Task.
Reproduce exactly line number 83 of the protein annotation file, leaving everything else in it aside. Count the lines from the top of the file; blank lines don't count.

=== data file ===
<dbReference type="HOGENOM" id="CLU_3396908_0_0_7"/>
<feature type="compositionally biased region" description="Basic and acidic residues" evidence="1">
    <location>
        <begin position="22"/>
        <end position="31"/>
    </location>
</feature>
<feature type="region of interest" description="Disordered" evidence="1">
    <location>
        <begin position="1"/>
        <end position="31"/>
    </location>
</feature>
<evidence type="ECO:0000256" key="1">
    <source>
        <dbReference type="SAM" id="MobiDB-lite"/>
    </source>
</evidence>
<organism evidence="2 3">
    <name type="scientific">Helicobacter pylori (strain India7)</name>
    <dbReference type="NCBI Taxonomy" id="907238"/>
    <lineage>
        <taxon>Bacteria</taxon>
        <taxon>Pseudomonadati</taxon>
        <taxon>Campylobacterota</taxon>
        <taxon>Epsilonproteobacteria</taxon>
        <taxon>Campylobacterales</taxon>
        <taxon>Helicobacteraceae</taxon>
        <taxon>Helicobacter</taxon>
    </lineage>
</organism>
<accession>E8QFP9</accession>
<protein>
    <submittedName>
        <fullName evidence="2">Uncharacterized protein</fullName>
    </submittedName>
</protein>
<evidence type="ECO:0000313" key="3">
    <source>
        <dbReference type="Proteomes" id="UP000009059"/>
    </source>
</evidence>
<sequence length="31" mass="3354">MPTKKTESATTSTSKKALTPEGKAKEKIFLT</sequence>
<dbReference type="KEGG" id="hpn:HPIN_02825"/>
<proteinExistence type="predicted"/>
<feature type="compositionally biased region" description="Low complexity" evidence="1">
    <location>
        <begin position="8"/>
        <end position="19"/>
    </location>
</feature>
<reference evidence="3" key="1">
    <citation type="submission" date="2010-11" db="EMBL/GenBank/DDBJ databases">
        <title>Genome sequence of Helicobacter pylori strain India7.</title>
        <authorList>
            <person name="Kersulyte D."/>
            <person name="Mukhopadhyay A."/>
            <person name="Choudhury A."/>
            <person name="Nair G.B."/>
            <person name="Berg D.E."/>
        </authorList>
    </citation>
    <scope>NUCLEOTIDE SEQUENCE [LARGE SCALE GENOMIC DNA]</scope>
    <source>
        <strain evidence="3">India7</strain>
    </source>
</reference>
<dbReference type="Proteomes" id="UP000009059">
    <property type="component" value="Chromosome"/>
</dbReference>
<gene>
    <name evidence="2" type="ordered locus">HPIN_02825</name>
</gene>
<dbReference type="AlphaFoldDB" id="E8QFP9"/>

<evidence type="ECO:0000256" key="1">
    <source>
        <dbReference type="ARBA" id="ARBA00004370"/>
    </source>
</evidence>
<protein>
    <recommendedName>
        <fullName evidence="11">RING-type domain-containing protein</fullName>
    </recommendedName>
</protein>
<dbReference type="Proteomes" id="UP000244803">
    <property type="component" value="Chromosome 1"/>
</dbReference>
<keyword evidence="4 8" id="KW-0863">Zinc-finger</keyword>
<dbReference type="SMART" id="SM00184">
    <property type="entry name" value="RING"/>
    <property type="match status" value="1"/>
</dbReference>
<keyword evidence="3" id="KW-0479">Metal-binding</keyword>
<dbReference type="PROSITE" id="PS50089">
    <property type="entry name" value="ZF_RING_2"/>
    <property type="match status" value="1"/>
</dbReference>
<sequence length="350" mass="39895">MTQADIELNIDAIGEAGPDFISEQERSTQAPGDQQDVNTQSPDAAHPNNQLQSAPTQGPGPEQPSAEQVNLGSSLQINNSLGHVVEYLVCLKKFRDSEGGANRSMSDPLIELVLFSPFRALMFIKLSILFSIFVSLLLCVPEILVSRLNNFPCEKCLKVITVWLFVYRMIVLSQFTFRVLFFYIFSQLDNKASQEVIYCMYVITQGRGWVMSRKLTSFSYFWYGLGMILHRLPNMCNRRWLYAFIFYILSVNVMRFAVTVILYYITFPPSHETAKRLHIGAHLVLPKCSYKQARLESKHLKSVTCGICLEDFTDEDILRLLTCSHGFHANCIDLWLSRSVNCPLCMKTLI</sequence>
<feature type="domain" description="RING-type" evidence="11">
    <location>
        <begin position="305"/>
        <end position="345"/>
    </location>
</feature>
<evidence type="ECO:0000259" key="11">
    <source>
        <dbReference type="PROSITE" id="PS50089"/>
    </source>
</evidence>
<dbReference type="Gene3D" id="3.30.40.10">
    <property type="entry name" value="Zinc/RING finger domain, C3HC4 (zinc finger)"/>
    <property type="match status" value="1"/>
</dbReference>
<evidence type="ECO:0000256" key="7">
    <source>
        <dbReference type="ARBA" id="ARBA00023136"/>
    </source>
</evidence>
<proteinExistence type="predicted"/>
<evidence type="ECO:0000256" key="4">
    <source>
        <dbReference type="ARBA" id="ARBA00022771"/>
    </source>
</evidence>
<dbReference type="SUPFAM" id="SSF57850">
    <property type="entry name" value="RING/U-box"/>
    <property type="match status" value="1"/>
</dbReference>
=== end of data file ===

    </recommendedName>